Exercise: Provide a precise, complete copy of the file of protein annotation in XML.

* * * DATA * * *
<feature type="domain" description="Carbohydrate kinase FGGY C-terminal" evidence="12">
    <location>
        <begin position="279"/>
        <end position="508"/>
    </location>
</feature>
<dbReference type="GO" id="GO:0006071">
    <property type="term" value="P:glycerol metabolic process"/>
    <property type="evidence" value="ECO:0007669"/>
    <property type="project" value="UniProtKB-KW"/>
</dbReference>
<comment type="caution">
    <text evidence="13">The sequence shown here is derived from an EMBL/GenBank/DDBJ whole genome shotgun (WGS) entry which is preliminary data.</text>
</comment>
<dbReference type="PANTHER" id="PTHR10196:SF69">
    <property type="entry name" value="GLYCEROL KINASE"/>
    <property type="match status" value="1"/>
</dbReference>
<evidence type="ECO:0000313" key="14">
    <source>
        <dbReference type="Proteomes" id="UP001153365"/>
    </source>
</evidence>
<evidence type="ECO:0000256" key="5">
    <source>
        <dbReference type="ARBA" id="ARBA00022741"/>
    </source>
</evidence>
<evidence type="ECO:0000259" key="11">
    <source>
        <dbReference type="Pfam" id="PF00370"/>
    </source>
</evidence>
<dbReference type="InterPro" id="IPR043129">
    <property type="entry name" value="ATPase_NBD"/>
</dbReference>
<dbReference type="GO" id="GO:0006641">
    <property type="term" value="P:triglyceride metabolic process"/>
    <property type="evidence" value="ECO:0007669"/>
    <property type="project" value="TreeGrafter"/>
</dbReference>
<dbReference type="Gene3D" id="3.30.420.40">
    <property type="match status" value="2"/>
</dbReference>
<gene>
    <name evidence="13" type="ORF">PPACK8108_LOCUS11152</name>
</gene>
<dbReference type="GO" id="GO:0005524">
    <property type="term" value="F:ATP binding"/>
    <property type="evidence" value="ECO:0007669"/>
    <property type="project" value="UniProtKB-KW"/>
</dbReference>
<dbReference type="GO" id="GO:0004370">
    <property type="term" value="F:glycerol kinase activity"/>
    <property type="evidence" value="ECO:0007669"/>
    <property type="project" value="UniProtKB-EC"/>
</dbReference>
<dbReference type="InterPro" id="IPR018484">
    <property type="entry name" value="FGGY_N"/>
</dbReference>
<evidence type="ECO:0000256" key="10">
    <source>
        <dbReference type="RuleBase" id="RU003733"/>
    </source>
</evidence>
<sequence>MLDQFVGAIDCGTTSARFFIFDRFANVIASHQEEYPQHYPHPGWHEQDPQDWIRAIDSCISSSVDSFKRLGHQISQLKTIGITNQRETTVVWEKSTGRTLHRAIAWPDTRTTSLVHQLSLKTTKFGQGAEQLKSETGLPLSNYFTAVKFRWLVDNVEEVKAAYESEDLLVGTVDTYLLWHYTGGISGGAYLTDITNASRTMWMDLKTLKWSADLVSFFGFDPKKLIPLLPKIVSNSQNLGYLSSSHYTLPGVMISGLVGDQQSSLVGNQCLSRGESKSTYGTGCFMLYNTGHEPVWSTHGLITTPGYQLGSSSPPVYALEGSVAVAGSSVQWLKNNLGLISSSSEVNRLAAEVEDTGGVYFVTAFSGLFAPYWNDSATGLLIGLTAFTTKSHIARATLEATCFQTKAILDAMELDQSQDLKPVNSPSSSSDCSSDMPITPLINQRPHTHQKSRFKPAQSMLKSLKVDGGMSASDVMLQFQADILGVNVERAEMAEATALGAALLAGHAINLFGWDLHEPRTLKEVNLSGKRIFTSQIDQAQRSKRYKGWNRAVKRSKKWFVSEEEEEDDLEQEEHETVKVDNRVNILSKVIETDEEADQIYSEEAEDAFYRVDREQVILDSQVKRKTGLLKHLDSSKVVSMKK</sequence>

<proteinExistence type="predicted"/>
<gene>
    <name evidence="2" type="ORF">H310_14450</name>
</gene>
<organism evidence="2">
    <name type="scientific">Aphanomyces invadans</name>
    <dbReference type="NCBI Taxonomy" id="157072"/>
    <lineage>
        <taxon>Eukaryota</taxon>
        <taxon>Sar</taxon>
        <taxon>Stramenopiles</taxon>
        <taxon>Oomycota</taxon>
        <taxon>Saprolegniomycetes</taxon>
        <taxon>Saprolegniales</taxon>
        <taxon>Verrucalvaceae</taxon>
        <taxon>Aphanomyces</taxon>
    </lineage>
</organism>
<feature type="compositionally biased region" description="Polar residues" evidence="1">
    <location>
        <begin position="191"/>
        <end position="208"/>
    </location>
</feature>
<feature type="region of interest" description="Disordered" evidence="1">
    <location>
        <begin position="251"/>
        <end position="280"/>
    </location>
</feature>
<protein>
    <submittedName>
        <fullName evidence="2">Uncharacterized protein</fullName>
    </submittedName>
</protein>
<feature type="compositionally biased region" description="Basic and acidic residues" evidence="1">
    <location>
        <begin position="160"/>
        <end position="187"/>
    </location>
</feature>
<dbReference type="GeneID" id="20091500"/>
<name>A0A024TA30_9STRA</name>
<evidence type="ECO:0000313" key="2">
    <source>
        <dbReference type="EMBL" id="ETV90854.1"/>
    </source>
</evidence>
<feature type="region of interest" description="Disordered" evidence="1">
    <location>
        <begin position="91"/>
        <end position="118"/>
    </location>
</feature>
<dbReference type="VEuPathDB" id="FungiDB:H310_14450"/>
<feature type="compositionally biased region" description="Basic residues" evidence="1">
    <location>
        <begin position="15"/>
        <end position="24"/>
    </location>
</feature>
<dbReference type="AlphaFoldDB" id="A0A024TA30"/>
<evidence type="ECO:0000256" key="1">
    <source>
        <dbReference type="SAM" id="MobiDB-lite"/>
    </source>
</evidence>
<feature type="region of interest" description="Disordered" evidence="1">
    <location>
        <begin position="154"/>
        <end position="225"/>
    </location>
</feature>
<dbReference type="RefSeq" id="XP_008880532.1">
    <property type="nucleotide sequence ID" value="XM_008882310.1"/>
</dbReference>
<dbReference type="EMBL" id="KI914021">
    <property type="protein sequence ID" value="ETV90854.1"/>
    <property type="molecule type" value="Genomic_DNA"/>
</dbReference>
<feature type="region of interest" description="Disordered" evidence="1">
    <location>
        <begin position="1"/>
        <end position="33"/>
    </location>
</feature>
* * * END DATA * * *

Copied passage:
<feature type="domain" description="Carbohydrate kinase FGGY C-terminal" evidence="12">
    <location>
        <begin position="279"/>
        <end position="508"/>
    </location>
</feature>
<dbReference type="GO" id="GO:0006071">
    <property type="term" value="P:glycerol metabolic process"/>
    <property type="evidence" value="ECO:0007669"/>
    <property type="project" value="UniProtKB-KW"/>
</dbReference>
<comment type="caution">
    <text evidence="13">The sequence shown here is derived from an EMBL/GenBank/DDBJ whole genome shotgun (WGS) entry which is preliminary data.</text>
</comment>
<dbReference type="PANTHER" id="PTHR10196:SF69">
    <property type="entry name" value="GLYCEROL KINASE"/>
    <property type="match status" value="1"/>
</dbReference>
<evidence type="ECO:0000313" key="14">
    <source>
        <dbReference type="Proteomes" id="UP001153365"/>
    </source>
</evidence>
<evidence type="ECO:0000256" key="5">
    <source>
        <dbReference type="ARBA" id="ARBA00022741"/>
    </source>
</evidence>
<evidence type="ECO:0000259" key="11">
    <source>
        <dbReference type="Pfam" id="PF00370"/>
    </source>
</evidence>
<dbReference type="InterPro" id="IPR043129">
    <property type="entry name" value="ATPase_NBD"/>
</dbReference>
<dbReference type="GO" id="GO:0006641">
    <property type="term" value="P:triglyceride metabolic process"/>
    <property type="evidence" value="ECO:0007669"/>
    <property type="project" value="TreeGrafter"/>
</dbReference>
<dbReference type="Gene3D" id="3.30.420.40">
    <property type="match status" value="2"/>
</dbReference>
<gene>
    <name evidence="13" type="ORF">PPACK8108_LOCUS11152</name>
</gene>
<dbReference type="GO" id="GO:0005524">
    <property type="term" value="F:ATP binding"/>
    <property type="evidence" value="ECO:0007669"/>
    <property type="project" value="UniProtKB-KW"/>
</dbReference>
<dbReference type="GO" id="GO:0004370">
    <property type="term" value="F:glycerol kinase activity"/>
    <property type="evidence" value="ECO:0007669"/>
    <property type="project" value="UniProtKB-EC"/>
</dbReference>
<dbReference type="InterPro" id="IPR018484">
    <property type="entry name" value="FGGY_N"/>
</dbReference>
<evidence type="ECO:0000256" key="10">
    <source>
        <dbReference type="RuleBase" id="RU003733"/>
    </source>
</evidence>
<sequence>MLDQFVGAIDCGTTSARFFIFDRFANVIASHQEEYPQHYPHPGWHEQDPQDWIRAIDSCISSSVDSFKRLGHQISQLKTIGITNQRETTVVWEKSTGRTLHRAIAWPDTRTTSLVHQLSLKTTKFGQGAEQLKSETGLPLSNYFTAVKFRWLVDNVEEVKAAYESEDLLVGTVDTYLLWHYTGGISGGAYLTDITNASRTMWMDLKTLKWSADLVSFFGFDPKKLIPLLPKIVSNSQNLGYLSSSHYTLPGVMISGLVGDQQSSLVGNQCLSRGESKSTYGTGCFMLYNTGHEPVWSTHGLITTPGYQLGSSSPPVYALEGSVAVAGSSVQWLKNNLGLISSSSEVNRLAAEVEDTGGVYFVTAFSGLFAPYWNDSATGLLIGLTAFTTKSHIARATLEATCFQTKAILDAMELDQSQDLKPVNSPSSSSDCSSDMPITPLINQRPHTHQKSRFKPAQSMLKSLKVDGGMSASDVMLQFQADILGVNVERAEMAEATALGAALLAGHAINLFGWDLHEPRTLKEVNLSGKRIFTSQIDQAQRSKRYKGWNRAVKRSKKWFVSEEEEEDDLEQEEHETVKVDNRVNILSKVIETDEEADQIYSEEAEDAFYRVDREQVILDSQVKRKTGLLKHLDSSKVVSMKK</sequence>

<proteinExistence type="predicted"/>
<gene>
    <name evidence="2" type="ORF">H310_14450</name>
</gene>
<organism evidence="2">
    <name type="scientific">Aphanomyces invadans</name>
    <dbReference type="NCBI Taxonomy" id="157072"/>
    <lineage>
        <taxon>Eukaryota</taxon>
        <taxon>Sar</taxon>
        <taxon>Stramenopiles</taxon>
        <taxon>Oomycota</taxon>
        <taxon>Saprolegniomycetes</taxon>
        <taxon>Saprolegniales</taxon>
        <taxon>Verrucalvaceae</taxon>
        <taxon>Aphanomyces</taxon>
    </lineage>
</organism>
<feature type="compositionally biased region" description="Polar residues" evidence="1">
    <location>
        <begin position="191"/>
        <end position="208"/>
    </location>
</feature>
<feature type="region of interest" description="Disordered" evidence="1">
    <location>
        <begin position="251"/>
        <end position="280"/>
    </location>
</feature>
<protein>
    <submittedName>
        <fullName evidence="2">Uncharacterized protein</fullName>
    </submittedName>
</protein>
<feature type="compositionally biased region" description="Basic and acidic residues" evidence="1">
    <location>
        <begin position="160"/>
        <end position="187"/>
    </location>
</feature>
<dbReference type="GeneID" id="20091500"/>
<name>A0A024TA30_9STRA</name>
<evidence type="ECO:0000313" key="2">
    <source>
        <dbReference type="EMBL" id="ETV90854.1"/>
    </source>
</evidence>
<feature type="region of interest" description="Disordered" evidence="1">
    <location>
        <begin position="91"/>
        <end position="118"/>
    </location>
</feature>
<dbReference type="VEuPathDB" id="FungiDB:H310_14450"/>
<feature type="compositionally biased region" description="Basic residues" evidence="1">
    <location>
        <begin position="15"/>
        <end position="24"/>
    </location>
</feature>
<dbReference type="AlphaFoldDB" id="A0A024TA30"/>
<evidence type="ECO:0000256" key="1">
    <source>
        <dbReference type="SAM" id="MobiDB-lite"/>
    </source>
</evidence>
<feature type="region of interest" description="Disordered" evidence="1">
    <location>
        <begin position="154"/>
        <end position="225"/>
    </location>
</feature>
<dbReference type="RefSeq" id="XP_008880532.1">
    <property type="nucleotide sequence ID" value="XM_008882310.1"/>
</dbReference>
<dbReference type="EMBL" id="KI914021">
    <property type="protein sequence ID" value="ETV90854.1"/>
    <property type="molecule type" value="Genomic_DNA"/>
</dbReference>
<feature type="region of interest" description="Disordered" evidence="1">
    <location>
        <begin position="1"/>
        <end position="33"/>
    </location>
</feature>